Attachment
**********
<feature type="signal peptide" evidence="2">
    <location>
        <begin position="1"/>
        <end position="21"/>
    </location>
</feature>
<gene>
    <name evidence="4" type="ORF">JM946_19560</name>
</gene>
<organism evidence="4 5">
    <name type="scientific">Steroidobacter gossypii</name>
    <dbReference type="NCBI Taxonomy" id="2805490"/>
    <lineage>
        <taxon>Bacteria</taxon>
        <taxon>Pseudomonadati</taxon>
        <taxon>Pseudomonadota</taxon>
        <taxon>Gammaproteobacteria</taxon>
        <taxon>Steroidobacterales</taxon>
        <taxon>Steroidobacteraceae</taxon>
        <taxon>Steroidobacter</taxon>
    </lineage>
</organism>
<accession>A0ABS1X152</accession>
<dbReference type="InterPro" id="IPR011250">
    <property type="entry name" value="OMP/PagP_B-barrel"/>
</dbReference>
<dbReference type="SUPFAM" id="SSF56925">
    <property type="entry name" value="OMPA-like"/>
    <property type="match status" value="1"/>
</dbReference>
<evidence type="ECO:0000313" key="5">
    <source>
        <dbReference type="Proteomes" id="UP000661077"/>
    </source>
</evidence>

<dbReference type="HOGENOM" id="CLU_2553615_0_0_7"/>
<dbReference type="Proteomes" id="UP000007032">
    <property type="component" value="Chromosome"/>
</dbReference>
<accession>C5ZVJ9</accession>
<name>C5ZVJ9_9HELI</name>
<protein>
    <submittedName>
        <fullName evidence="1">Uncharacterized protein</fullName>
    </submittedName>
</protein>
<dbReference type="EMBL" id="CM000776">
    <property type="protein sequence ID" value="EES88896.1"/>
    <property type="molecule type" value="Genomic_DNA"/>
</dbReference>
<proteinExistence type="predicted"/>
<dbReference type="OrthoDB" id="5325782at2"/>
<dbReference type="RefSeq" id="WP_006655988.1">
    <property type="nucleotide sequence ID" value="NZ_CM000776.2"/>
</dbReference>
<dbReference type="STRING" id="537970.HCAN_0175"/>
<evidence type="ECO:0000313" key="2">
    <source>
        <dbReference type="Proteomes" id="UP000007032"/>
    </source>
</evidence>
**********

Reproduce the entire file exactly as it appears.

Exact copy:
<feature type="signal peptide" evidence="2">
    <location>
        <begin position="1"/>
        <end position="21"/>
    </location>
</feature>
<gene>
    <name evidence="4" type="ORF">JM946_19560</name>
</gene>
<organism evidence="4 5">
    <name type="scientific">Steroidobacter gossypii</name>
    <dbReference type="NCBI Taxonomy" id="2805490"/>
    <lineage>
        <taxon>Bacteria</taxon>
        <taxon>Pseudomonadati</taxon>
        <taxon>Pseudomonadota</taxon>
        <taxon>Gammaproteobacteria</taxon>
        <taxon>Steroidobacterales</taxon>
        <taxon>Steroidobacteraceae</taxon>
        <taxon>Steroidobacter</taxon>
    </lineage>
</organism>
<accession>A0ABS1X152</accession>
<dbReference type="InterPro" id="IPR011250">
    <property type="entry name" value="OMP/PagP_B-barrel"/>
</dbReference>
<dbReference type="SUPFAM" id="SSF56925">
    <property type="entry name" value="OMPA-like"/>
    <property type="match status" value="1"/>
</dbReference>
<evidence type="ECO:0000313" key="5">
    <source>
        <dbReference type="Proteomes" id="UP000661077"/>
    </source>
</evidence>

<dbReference type="HOGENOM" id="CLU_2553615_0_0_7"/>
<dbReference type="Proteomes" id="UP000007032">
    <property type="component" value="Chromosome"/>
</dbReference>
<accession>C5ZVJ9</accession>
<name>C5ZVJ9_9HELI</name>
<protein>
    <submittedName>
        <fullName evidence="1">Uncharacterized protein</fullName>
    </submittedName>
</protein>
<dbReference type="EMBL" id="CM000776">
    <property type="protein sequence ID" value="EES88896.1"/>
    <property type="molecule type" value="Genomic_DNA"/>
</dbReference>
<proteinExistence type="predicted"/>
<dbReference type="OrthoDB" id="5325782at2"/>
<dbReference type="RefSeq" id="WP_006655988.1">
    <property type="nucleotide sequence ID" value="NZ_CM000776.2"/>
</dbReference>
<dbReference type="STRING" id="537970.HCAN_0175"/>
<evidence type="ECO:0000313" key="2">
    <source>
        <dbReference type="Proteomes" id="UP000007032"/>
    </source>
</evidence>